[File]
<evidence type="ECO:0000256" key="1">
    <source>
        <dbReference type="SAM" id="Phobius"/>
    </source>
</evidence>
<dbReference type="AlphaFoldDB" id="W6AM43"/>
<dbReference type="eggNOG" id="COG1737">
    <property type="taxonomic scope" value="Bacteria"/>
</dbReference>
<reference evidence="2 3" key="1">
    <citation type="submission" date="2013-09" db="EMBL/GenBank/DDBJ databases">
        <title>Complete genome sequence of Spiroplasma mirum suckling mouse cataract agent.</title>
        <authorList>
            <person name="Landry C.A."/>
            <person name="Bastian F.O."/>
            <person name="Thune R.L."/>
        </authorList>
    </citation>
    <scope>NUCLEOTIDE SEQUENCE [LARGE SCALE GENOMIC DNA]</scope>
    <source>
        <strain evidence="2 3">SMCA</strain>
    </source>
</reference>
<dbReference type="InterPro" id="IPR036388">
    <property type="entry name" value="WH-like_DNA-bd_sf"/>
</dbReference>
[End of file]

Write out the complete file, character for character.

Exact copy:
<evidence type="ECO:0000256" key="1">
    <source>
        <dbReference type="SAM" id="Phobius"/>
    </source>
</evidence>
<dbReference type="AlphaFoldDB" id="W6AM43"/>
<dbReference type="eggNOG" id="COG1737">
    <property type="taxonomic scope" value="Bacteria"/>
</dbReference>
<reference evidence="2 3" key="1">
    <citation type="submission" date="2013-09" db="EMBL/GenBank/DDBJ databases">
        <title>Complete genome sequence of Spiroplasma mirum suckling mouse cataract agent.</title>
        <authorList>
            <person name="Landry C.A."/>
            <person name="Bastian F.O."/>
            <person name="Thune R.L."/>
        </authorList>
    </citation>
    <scope>NUCLEOTIDE SEQUENCE [LARGE SCALE GENOMIC DNA]</scope>
    <source>
        <strain evidence="2 3">SMCA</strain>
    </source>
</reference>
<dbReference type="InterPro" id="IPR036388">
    <property type="entry name" value="WH-like_DNA-bd_sf"/>
</dbReference>